01/27/2014 04:25 pm ET Updated Jan 27, 2014

Writer Of A Certain Age

Francisco Romero via Getty Images

When I started out as a television dramatist in the ’60s, it was a truism that the more fanciable the female lead, the higher the ratings. Casting was a simple matter of sitting by the director while he flipped through acting photo directories and selected his preference. Theater was no different. When I took to writing plays in the ’70s, it was understood that if two mature women were talking onstage, audience members would cough and shift in their seats, but if two men of any age were talking, the audience would pay some attention. And if a man of any age and a young woman were alone onstage, you could hear a pin drop.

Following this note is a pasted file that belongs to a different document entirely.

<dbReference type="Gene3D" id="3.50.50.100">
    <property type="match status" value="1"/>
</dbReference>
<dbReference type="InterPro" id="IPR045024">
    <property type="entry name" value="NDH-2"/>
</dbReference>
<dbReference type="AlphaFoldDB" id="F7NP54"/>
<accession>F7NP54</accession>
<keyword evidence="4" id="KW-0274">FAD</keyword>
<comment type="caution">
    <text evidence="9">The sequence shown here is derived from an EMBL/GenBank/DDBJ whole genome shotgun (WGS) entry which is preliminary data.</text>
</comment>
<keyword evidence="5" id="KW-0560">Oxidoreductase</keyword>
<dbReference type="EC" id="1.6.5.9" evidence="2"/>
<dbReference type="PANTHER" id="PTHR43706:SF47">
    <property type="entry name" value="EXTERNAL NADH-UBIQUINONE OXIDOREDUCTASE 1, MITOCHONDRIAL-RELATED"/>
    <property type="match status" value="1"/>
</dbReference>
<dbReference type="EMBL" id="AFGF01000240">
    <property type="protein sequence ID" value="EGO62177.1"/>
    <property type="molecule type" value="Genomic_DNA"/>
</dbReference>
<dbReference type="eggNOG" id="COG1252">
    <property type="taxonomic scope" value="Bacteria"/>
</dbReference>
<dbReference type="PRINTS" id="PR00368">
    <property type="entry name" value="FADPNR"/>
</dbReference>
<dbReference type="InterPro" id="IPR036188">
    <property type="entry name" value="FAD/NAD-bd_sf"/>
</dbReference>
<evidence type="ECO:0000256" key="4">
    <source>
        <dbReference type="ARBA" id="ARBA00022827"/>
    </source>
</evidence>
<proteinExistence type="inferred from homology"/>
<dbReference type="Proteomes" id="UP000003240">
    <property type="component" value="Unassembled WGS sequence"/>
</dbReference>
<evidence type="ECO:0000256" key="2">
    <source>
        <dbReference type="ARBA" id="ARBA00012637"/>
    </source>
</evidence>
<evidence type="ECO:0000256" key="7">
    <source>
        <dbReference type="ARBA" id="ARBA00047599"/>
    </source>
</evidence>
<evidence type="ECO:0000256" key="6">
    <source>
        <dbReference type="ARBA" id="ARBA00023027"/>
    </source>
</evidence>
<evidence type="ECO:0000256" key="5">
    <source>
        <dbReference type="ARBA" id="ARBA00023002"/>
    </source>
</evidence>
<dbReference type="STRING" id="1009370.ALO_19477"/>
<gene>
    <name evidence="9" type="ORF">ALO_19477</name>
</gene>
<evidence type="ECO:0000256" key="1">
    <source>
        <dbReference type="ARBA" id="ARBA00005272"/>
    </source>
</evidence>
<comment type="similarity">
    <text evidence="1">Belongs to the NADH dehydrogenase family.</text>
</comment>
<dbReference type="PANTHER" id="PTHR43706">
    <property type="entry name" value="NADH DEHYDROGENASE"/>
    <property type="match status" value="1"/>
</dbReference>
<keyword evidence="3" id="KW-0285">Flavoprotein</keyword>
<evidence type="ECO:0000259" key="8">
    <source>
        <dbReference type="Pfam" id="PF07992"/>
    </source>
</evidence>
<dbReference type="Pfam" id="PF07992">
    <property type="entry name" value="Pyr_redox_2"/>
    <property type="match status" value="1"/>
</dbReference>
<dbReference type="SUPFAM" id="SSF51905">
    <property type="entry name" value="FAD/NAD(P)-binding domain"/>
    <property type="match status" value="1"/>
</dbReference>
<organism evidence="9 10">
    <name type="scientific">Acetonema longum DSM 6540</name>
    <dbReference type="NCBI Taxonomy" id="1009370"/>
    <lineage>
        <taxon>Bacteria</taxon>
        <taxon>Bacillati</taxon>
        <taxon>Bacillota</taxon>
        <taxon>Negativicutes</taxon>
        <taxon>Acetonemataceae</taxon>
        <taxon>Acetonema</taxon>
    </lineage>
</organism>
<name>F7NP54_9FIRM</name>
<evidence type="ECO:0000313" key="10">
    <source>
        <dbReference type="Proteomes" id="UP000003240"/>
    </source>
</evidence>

Not much has changed since then. Young, nubile women attract attention, aging women do not — on the street, on the screen, on the stage and, I fear for the novelist, on the page.

Read more on New York Times